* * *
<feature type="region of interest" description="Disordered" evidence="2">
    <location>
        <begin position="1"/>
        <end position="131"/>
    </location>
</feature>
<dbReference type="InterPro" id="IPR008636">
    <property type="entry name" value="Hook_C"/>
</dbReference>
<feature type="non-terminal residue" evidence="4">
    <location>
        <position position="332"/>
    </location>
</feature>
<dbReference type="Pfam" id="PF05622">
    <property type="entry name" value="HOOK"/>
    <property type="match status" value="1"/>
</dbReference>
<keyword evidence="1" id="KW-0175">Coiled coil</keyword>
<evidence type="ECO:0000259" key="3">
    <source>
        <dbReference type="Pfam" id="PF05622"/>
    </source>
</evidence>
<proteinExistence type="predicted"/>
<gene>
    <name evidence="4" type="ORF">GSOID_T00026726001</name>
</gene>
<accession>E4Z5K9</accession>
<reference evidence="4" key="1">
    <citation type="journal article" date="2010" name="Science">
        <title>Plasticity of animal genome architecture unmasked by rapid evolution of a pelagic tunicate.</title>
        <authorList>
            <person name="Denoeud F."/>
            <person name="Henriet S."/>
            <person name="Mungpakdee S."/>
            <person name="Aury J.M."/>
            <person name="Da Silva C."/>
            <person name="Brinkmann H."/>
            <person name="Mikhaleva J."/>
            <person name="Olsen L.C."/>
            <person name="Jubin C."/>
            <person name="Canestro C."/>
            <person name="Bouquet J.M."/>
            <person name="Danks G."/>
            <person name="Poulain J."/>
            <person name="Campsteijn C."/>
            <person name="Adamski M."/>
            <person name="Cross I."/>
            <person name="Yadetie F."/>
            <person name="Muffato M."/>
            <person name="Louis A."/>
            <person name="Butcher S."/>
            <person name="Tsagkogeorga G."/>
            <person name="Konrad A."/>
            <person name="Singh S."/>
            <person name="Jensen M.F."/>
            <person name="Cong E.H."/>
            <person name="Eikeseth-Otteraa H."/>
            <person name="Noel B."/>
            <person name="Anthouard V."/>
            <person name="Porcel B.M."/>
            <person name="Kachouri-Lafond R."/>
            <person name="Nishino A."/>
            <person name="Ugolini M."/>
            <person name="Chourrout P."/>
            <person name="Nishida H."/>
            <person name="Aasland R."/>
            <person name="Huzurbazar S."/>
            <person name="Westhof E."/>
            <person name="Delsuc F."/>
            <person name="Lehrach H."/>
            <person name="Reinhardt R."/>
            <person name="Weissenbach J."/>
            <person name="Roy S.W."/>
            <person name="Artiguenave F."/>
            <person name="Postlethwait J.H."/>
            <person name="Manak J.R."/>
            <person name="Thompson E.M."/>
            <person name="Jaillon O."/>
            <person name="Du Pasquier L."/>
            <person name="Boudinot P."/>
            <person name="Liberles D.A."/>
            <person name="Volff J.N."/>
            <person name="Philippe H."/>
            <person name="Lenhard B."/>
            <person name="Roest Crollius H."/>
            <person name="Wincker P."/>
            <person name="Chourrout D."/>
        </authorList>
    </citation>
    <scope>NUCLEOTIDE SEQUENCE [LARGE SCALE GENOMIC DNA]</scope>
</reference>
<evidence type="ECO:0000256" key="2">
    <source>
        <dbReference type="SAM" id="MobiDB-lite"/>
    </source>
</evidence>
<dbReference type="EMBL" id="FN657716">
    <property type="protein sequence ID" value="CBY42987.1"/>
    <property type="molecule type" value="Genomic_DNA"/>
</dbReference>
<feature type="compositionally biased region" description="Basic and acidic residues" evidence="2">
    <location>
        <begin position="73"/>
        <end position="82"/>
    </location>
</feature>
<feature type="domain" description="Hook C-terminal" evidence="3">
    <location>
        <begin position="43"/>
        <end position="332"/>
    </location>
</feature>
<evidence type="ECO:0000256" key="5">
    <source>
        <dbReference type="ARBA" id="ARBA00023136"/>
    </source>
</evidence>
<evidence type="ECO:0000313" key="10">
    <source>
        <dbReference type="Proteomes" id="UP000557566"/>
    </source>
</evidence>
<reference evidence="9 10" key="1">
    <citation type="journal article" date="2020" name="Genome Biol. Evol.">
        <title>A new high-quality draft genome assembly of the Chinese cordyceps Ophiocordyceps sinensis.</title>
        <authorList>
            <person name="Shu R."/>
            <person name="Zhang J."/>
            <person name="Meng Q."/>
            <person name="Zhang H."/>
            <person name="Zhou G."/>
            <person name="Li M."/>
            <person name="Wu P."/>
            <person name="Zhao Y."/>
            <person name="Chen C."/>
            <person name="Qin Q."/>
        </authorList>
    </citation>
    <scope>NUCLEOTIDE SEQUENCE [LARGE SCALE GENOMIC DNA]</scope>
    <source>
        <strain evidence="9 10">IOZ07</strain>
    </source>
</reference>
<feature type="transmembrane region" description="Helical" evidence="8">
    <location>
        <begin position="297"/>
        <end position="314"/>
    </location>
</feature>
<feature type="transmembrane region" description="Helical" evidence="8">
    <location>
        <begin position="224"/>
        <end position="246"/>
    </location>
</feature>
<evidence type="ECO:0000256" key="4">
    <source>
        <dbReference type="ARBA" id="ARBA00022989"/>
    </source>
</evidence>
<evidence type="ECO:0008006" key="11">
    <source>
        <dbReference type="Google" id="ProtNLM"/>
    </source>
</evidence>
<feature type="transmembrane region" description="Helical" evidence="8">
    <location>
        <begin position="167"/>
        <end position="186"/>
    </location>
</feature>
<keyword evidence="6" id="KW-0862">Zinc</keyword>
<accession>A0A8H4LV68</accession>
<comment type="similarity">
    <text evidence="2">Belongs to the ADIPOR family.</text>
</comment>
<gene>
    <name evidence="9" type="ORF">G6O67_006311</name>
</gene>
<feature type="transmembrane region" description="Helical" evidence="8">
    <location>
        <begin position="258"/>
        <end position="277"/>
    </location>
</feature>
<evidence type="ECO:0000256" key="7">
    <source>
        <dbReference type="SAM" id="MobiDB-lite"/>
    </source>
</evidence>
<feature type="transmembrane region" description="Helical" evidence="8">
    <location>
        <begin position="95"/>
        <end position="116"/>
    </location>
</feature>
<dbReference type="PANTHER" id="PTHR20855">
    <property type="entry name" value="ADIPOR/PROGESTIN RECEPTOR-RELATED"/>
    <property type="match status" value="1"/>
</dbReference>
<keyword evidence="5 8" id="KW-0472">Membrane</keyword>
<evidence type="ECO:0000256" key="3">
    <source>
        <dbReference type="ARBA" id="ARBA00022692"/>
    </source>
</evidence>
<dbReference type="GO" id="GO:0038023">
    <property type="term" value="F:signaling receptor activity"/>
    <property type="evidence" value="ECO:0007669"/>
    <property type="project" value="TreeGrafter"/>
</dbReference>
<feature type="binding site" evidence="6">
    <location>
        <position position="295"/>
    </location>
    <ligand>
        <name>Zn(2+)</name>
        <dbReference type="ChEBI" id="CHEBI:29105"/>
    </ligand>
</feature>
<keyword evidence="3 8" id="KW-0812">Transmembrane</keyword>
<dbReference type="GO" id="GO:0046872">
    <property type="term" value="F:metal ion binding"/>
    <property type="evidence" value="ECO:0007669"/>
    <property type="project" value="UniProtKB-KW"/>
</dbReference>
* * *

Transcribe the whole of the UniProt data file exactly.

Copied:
<feature type="region of interest" description="Disordered" evidence="2">
    <location>
        <begin position="1"/>
        <end position="131"/>
    </location>
</feature>
<dbReference type="InterPro" id="IPR008636">
    <property type="entry name" value="Hook_C"/>
</dbReference>
<feature type="non-terminal residue" evidence="4">
    <location>
        <position position="332"/>
    </location>
</feature>
<dbReference type="Pfam" id="PF05622">
    <property type="entry name" value="HOOK"/>
    <property type="match status" value="1"/>
</dbReference>
<keyword evidence="1" id="KW-0175">Coiled coil</keyword>
<evidence type="ECO:0000259" key="3">
    <source>
        <dbReference type="Pfam" id="PF05622"/>
    </source>
</evidence>
<proteinExistence type="predicted"/>
<gene>
    <name evidence="4" type="ORF">GSOID_T00026726001</name>
</gene>
<accession>E4Z5K9</accession>
<reference evidence="4" key="1">
    <citation type="journal article" date="2010" name="Science">
        <title>Plasticity of animal genome architecture unmasked by rapid evolution of a pelagic tunicate.</title>
        <authorList>
            <person name="Denoeud F."/>
            <person name="Henriet S."/>
            <person name="Mungpakdee S."/>
            <person name="Aury J.M."/>
            <person name="Da Silva C."/>
            <person name="Brinkmann H."/>
            <person name="Mikhaleva J."/>
            <person name="Olsen L.C."/>
            <person name="Jubin C."/>
            <person name="Canestro C."/>
            <person name="Bouquet J.M."/>
            <person name="Danks G."/>
            <person name="Poulain J."/>
            <person name="Campsteijn C."/>
            <person name="Adamski M."/>
            <person name="Cross I."/>
            <person name="Yadetie F."/>
            <person name="Muffato M."/>
            <person name="Louis A."/>
            <person name="Butcher S."/>
            <person name="Tsagkogeorga G."/>
            <person name="Konrad A."/>
            <person name="Singh S."/>
            <person name="Jensen M.F."/>
            <person name="Cong E.H."/>
            <person name="Eikeseth-Otteraa H."/>
            <person name="Noel B."/>
            <person name="Anthouard V."/>
            <person name="Porcel B.M."/>
            <person name="Kachouri-Lafond R."/>
            <person name="Nishino A."/>
            <person name="Ugolini M."/>
            <person name="Chourrout P."/>
            <person name="Nishida H."/>
            <person name="Aasland R."/>
            <person name="Huzurbazar S."/>
            <person name="Westhof E."/>
            <person name="Delsuc F."/>
            <person name="Lehrach H."/>
            <person name="Reinhardt R."/>
            <person name="Weissenbach J."/>
            <person name="Roy S.W."/>
            <person name="Artiguenave F."/>
            <person name="Postlethwait J.H."/>
            <person name="Manak J.R."/>
            <person name="Thompson E.M."/>
            <person name="Jaillon O."/>
            <person name="Du Pasquier L."/>
            <person name="Boudinot P."/>
            <person name="Liberles D.A."/>
            <person name="Volff J.N."/>
            <person name="Philippe H."/>
            <person name="Lenhard B."/>
            <person name="Roest Crollius H."/>
            <person name="Wincker P."/>
            <person name="Chourrout D."/>
        </authorList>
    </citation>
    <scope>NUCLEOTIDE SEQUENCE [LARGE SCALE GENOMIC DNA]</scope>
</reference>
<evidence type="ECO:0000256" key="2">
    <source>
        <dbReference type="SAM" id="MobiDB-lite"/>
    </source>
</evidence>
<dbReference type="EMBL" id="FN657716">
    <property type="protein sequence ID" value="CBY42987.1"/>
    <property type="molecule type" value="Genomic_DNA"/>
</dbReference>
<feature type="compositionally biased region" description="Basic and acidic residues" evidence="2">
    <location>
        <begin position="73"/>
        <end position="82"/>
    </location>
</feature>
<feature type="domain" description="Hook C-terminal" evidence="3">
    <location>
        <begin position="43"/>
        <end position="332"/>
    </location>
</feature>
<evidence type="ECO:0000256" key="5">
    <source>
        <dbReference type="ARBA" id="ARBA00023136"/>
    </source>
</evidence>
<evidence type="ECO:0000313" key="10">
    <source>
        <dbReference type="Proteomes" id="UP000557566"/>
    </source>
</evidence>
<reference evidence="9 10" key="1">
    <citation type="journal article" date="2020" name="Genome Biol. Evol.">
        <title>A new high-quality draft genome assembly of the Chinese cordyceps Ophiocordyceps sinensis.</title>
        <authorList>
            <person name="Shu R."/>
            <person name="Zhang J."/>
            <person name="Meng Q."/>
            <person name="Zhang H."/>
            <person name="Zhou G."/>
            <person name="Li M."/>
            <person name="Wu P."/>
            <person name="Zhao Y."/>
            <person name="Chen C."/>
            <person name="Qin Q."/>
        </authorList>
    </citation>
    <scope>NUCLEOTIDE SEQUENCE [LARGE SCALE GENOMIC DNA]</scope>
    <source>
        <strain evidence="9 10">IOZ07</strain>
    </source>
</reference>
<feature type="transmembrane region" description="Helical" evidence="8">
    <location>
        <begin position="297"/>
        <end position="314"/>
    </location>
</feature>
<feature type="transmembrane region" description="Helical" evidence="8">
    <location>
        <begin position="224"/>
        <end position="246"/>
    </location>
</feature>
<evidence type="ECO:0000256" key="4">
    <source>
        <dbReference type="ARBA" id="ARBA00022989"/>
    </source>
</evidence>
<evidence type="ECO:0008006" key="11">
    <source>
        <dbReference type="Google" id="ProtNLM"/>
    </source>
</evidence>
<feature type="transmembrane region" description="Helical" evidence="8">
    <location>
        <begin position="167"/>
        <end position="186"/>
    </location>
</feature>
<keyword evidence="6" id="KW-0862">Zinc</keyword>
<accession>A0A8H4LV68</accession>
<comment type="similarity">
    <text evidence="2">Belongs to the ADIPOR family.</text>
</comment>
<gene>
    <name evidence="9" type="ORF">G6O67_006311</name>
</gene>
<feature type="transmembrane region" description="Helical" evidence="8">
    <location>
        <begin position="258"/>
        <end position="277"/>
    </location>
</feature>
<evidence type="ECO:0000256" key="7">
    <source>
        <dbReference type="SAM" id="MobiDB-lite"/>
    </source>
</evidence>
<feature type="transmembrane region" description="Helical" evidence="8">
    <location>
        <begin position="95"/>
        <end position="116"/>
    </location>
</feature>
<dbReference type="PANTHER" id="PTHR20855">
    <property type="entry name" value="ADIPOR/PROGESTIN RECEPTOR-RELATED"/>
    <property type="match status" value="1"/>
</dbReference>
<keyword evidence="5 8" id="KW-0472">Membrane</keyword>
<evidence type="ECO:0000256" key="3">
    <source>
        <dbReference type="ARBA" id="ARBA00022692"/>
    </source>
</evidence>
<dbReference type="GO" id="GO:0038023">
    <property type="term" value="F:signaling receptor activity"/>
    <property type="evidence" value="ECO:0007669"/>
    <property type="project" value="TreeGrafter"/>
</dbReference>
<feature type="binding site" evidence="6">
    <location>
        <position position="295"/>
    </location>
    <ligand>
        <name>Zn(2+)</name>
        <dbReference type="ChEBI" id="CHEBI:29105"/>
    </ligand>
</feature>
<keyword evidence="3 8" id="KW-0812">Transmembrane</keyword>
<dbReference type="GO" id="GO:0046872">
    <property type="term" value="F:metal ion binding"/>
    <property type="evidence" value="ECO:0007669"/>
    <property type="project" value="UniProtKB-KW"/>
</dbReference>